The most significant site going through the eastern wall of the investigated area (excavation 1, line of squares 10-15-20-25) was structure 4, with the area of 6.4 m2 (Fig. 2). It was the south-western part of the galleries of the old Russian church, built chronologically later than the church itself, and dated back to the XIIIth century AD. The foundation of the galleries, cleared on the area of 6.4 m2 and consisting of elongated boulders with smoothed edges with the longitudinal size of 11–23 cm, was cut into the ground from the level of layer 6 (− 108 to − 117 cm from the nominal zero) to the depth of 0.5 m to the levels, corresponding to layers 7–8.
A large number of objects related to the arrangement and decoration of this church was found in layers 6–8 of excavation 1: fragments of a wall painting, window glass, a part of a clay ceramic voice speaker (a clay jar built into the masonry of the walls, reversed into the inner part of the building. Voice speakers were used to reduce the load on the walls of buildings and to improve the acoustic properties of the premises), details of lead frames from windows and fragments of glazed tiles. In 2013 after the completion of the work of architectural archaeologists, the research team of « CAB » carried out the conservation of the discovered remains of the church, during which the samples of coal and wood from the masonry and structures of the Old Russian temple were selected for radiocarbon AMC dating. Wood from structures of the church was collected for dendrological analysis too. Pieces of charcoal selected for research were part of the masonry mortar of the temple for which they were specially prepared. Fragments of the wooden boards from the temple taken for the research were severely charred, which indicates a fire in the temple, which destroyed its wooden structures.
Parts of stained glass, lead clips, glazed tiles (Fig. 3), oak board from the temple (Fig. 4) and fragments of wall paintings (Fig. 5) found during excavation 1, allow us to get a partial picture of its original arrangement. Wooden structures inside the church, according to the results of the dendrological analysis, were made of oak, floors and, perhaps, the elements of walls were decorated with glazed tiles of yellow–brown and dark red colors, small pieces of glass in lead clips about 10 cm long were used in the construction of the windows and the main color tones the wall paintings were dark blue and green.
Sample research methodology
The wall painting fragments were examined using radiocarbon AMC dating, XRD, SEM/EDS. Optical microscopy also was used for visual observations of the samples of murals. Several wall painting samples were used for radiocarbon AMS Dating. We had a possibility to study another 12 fragments of the wall paintings (Fig. 6) with an average size of about 5 cm2 and 1.8–2.3 cm in thickness, representing the remains of non-reconstructed wall paintings from the background of decorative compositions and remains of clothes of the characters once depicted.
Radiocarbon AMS dating
To determine the radiocarbon age of the wall painting fragments, radiocarbon AMC dating of 4 samples of mural fragments, was carried out in the Center for Applied Isotope Studies (CAIS) at the University of Georgia, USA. The samples of carbonates and coal from the collected fragments of the mural were analyzed by the AMS technique according to the established method, normally used for fine art objects . The samples were treated with 5% HCl at 80 °C for 1 h, then washed with deionized water through the fiberglass filter, and rinsed with diluted NaOH to remove possible contamination by humic acids. Samples were then treated with diluted HCl again, washed with deionized water, and dried at 60 °C. For AMS analysis, the cleaned samples were combusted at 900 °C in evacuated, sealed ampoules in the presence of CuO. The resulting carbon dioxide was cryogenically purified from the other reaction products and cata-lytically converted to graphite using the method of Vogel et al. (1984) . Graphite 14C/13C ratios were measured using the CAIS 0.5 MeV accelerator mass spectrometer. The sample ratios were compared to the ratio measured from the oxalic acid I standard (NBS SRM 4990).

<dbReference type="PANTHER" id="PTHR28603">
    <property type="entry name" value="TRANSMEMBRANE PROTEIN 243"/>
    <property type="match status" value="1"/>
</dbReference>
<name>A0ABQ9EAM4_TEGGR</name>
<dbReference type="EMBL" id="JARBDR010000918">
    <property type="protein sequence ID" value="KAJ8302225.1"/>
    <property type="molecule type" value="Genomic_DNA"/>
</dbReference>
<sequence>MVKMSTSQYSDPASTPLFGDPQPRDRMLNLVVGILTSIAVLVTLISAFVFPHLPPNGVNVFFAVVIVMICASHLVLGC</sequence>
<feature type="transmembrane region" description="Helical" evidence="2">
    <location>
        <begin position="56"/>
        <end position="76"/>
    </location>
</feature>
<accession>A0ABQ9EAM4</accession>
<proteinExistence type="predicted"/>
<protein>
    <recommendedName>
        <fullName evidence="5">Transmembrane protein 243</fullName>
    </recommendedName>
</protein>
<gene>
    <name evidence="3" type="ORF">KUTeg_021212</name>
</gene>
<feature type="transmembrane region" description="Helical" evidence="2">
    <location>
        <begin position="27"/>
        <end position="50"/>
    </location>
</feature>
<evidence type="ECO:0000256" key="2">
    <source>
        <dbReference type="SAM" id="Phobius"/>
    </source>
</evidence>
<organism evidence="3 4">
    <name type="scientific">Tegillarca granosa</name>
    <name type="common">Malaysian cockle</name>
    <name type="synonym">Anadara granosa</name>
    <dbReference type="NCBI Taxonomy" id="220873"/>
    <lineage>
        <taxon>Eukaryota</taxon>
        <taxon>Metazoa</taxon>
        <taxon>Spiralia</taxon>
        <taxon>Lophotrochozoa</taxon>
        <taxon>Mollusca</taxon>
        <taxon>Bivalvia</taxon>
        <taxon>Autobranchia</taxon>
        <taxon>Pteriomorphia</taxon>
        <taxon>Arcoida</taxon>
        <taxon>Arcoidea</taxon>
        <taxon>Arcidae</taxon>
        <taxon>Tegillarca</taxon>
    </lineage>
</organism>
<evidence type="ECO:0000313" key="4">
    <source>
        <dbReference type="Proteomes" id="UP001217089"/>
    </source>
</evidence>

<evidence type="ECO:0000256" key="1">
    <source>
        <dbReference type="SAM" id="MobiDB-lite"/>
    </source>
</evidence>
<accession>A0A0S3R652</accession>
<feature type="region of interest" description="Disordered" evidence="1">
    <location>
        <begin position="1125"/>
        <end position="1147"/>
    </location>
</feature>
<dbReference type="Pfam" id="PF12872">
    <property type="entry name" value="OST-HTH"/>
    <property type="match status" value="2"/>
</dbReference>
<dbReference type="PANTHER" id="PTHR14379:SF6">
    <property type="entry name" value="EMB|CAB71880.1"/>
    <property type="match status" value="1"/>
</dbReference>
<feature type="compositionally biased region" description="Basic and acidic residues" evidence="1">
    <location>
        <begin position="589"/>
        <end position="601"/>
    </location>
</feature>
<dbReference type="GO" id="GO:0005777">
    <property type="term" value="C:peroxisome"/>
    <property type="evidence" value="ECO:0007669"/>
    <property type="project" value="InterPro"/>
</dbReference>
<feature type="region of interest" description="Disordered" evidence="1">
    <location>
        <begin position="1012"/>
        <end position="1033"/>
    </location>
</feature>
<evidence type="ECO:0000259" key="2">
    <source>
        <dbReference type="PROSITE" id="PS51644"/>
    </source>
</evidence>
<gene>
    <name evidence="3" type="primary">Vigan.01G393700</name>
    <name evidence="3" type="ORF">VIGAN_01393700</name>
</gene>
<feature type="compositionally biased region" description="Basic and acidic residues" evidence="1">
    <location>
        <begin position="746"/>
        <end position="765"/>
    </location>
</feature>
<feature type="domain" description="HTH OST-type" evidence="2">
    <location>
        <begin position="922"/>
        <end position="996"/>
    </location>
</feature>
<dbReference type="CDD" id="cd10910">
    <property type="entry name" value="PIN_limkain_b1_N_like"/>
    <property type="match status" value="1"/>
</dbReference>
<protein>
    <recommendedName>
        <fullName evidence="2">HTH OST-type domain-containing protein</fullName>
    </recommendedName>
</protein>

Afterwards, the results of radiocarbon AMC dating of fragments of the wall paintings were compared with the results of radiocarbon dating by a similar method of samples taken from carbon-containing elements of the architectural remains of the temple—lime mortar masonry and burnt oak boards.
In order to determine the composition and structure of the plaster base of the murals and pigments of blue, green, brown colors which were used in the creation of the murals of the church, samples no 1–12 (Fig. 6) were analyzed. The studies were done on an ARL X’TRA X-ray diffractometer with Cu Kα radiation (copper anode) and a 35 kV accelerating voltage; beam current was 40 mA; the angle range was 3–80°; at a 0.02° angle step. The weight of each of the samples was 10 mg. The compounds were identified using the PDF-2 database of the International Center for Diffraction Data (ICDD). When studying sample no 1 the diffractogram of the original fragment of the wall painting was taken, the ink layer on the surface was intact. From the surfaces of the wall painting fragments (samples no 1–12), a sample of the paint layer was mechanically taken out, which partially captured the trowel layer of the mural plaster base, which included kaolinite. The resulting sample was crushed to powder with a particle size of not more than 20 microns. The following sample of the plaster base with the size of 2 × 2 mm was taken from the internal parts of these fragment of the mural (sample no 1), which had not been exposed to the air: for this purpose, the wall painting sample was mechanically cleared from surface contaminants and dust.